August 28th, 2008

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Link Harvest: Information Overload And Energy Taxes.

My thanks to nancylebov for the pointer to this piece on making it to expensive to blog via energy taxes to save democracy from information overload. It is actually a rather interesting example of taking a serious issue from one field ("how do information technologies impact tradition issues about news and information dissemination?") and tries to leverage it for something else (here, making energy more expensive so people will use less).

Unsurprisingly, the few people I've seen commenting on it are techno-geeks outraged over the idiocy of the suggestion that we should have policies that deliberately try to stifle speech so it can be "reduced" to "manageable levels" for our own good. But that is only one layer of the art form here. As an "art critic" for this, I will note that the author is actually from an environmental think tank which cares little about technology, democracy or technology as core issues except to the extent they impact environmental issues. This is an effort to make an unpopular proposal (energy tax to make overall use expensive) popular in certain corners by dressing it up in free market language and focusing it on people who hate blogs and/or consider them a useless distraction and waste of times (mostly conservatives and the computer semi-literate).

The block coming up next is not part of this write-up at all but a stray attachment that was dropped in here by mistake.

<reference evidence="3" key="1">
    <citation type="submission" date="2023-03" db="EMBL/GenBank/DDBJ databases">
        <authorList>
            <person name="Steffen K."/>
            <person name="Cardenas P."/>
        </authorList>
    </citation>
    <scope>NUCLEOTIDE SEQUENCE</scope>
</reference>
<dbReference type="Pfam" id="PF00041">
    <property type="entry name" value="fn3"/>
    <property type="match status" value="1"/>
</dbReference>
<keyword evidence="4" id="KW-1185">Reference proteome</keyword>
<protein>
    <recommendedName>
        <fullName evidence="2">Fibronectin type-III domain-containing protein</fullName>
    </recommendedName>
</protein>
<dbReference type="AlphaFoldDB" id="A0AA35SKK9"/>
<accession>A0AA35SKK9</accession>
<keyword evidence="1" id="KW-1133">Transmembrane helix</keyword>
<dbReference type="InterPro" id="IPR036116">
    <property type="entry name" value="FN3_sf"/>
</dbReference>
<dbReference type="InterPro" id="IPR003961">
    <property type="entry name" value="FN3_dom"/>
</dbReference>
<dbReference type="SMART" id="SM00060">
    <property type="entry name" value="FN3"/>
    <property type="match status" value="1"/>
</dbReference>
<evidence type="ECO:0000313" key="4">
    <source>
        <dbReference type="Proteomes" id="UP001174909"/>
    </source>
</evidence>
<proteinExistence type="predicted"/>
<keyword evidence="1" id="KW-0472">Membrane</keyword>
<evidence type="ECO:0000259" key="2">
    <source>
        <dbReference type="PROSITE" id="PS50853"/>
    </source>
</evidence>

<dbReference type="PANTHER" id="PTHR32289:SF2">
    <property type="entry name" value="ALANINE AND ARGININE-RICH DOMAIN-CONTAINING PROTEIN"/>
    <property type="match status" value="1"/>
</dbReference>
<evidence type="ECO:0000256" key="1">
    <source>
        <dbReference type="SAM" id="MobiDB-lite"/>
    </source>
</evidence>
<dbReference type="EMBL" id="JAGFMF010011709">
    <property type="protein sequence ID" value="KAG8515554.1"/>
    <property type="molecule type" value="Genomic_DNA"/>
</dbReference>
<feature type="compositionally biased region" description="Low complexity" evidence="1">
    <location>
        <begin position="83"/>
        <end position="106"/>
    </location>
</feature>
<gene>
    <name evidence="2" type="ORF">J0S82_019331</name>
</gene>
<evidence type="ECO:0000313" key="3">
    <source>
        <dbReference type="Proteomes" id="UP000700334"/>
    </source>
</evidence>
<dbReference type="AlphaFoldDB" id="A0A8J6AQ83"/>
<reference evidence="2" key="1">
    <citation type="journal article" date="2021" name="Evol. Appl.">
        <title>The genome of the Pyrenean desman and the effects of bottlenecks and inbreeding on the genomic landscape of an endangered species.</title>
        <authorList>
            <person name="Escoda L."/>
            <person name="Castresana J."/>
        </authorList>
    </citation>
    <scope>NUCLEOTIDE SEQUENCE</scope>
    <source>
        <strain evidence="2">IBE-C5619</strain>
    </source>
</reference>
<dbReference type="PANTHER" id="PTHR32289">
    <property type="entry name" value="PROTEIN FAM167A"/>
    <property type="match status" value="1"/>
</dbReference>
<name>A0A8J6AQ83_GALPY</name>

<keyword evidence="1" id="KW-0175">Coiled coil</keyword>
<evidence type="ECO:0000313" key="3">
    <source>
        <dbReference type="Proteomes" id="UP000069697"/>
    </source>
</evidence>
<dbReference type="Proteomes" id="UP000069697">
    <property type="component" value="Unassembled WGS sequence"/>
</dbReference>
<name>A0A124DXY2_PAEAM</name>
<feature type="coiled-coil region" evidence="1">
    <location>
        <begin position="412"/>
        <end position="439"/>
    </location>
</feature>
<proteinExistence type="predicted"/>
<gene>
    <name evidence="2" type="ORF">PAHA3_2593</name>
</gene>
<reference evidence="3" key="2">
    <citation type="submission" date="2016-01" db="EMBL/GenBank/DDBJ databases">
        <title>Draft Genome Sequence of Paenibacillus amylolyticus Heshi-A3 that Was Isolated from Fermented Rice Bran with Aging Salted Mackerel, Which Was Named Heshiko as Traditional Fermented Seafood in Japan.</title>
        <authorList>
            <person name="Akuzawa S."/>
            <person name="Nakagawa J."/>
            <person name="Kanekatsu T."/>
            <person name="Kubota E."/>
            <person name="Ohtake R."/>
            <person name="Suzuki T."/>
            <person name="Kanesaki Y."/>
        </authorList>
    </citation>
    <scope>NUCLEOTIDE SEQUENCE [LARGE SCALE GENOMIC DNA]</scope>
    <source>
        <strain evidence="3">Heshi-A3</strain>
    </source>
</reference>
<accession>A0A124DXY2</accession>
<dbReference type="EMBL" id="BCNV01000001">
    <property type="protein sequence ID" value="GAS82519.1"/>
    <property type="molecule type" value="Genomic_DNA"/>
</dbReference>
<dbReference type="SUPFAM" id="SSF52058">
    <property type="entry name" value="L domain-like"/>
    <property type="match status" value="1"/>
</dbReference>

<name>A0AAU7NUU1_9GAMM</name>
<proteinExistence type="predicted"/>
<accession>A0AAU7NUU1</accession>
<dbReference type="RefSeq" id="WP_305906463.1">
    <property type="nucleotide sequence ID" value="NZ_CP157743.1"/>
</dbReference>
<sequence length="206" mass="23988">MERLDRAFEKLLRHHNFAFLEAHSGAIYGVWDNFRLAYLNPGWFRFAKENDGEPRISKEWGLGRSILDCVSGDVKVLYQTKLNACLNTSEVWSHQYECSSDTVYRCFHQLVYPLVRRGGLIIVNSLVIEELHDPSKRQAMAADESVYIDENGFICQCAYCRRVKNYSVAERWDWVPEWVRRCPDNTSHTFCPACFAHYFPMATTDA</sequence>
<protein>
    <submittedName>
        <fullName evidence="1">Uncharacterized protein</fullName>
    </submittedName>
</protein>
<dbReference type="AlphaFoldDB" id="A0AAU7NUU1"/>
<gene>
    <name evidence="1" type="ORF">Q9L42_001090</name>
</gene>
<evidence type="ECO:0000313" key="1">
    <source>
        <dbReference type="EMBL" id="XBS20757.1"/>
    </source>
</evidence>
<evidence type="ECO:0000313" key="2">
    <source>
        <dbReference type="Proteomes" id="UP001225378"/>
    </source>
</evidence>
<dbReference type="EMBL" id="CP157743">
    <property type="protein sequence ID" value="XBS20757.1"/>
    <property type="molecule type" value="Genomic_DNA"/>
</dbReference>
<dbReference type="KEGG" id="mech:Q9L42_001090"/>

Hey, it worked for carbon cap-and-trade. Everyone calls carbon cap-and-trade a free market solution to pollution. It's actually a disguised carbon tax for exceeding carbon limits, but creates a set of voting stakeholders from low carbon users. So why not pretend an energy tax is really a "democracy enhancer" because it gets rid of those damn blogs?

But, as a professional in this area, I must say it is ridiculous and clumsy. I mean, come on guys! If you are going to dress something like this up you need a credible author, for one. There is no dearth of snooty journalism school folks who denounce the internet as the death of news and so forth. Get one of them to coauthor if you want to pretend this is desirable.

Amateur work. Feh.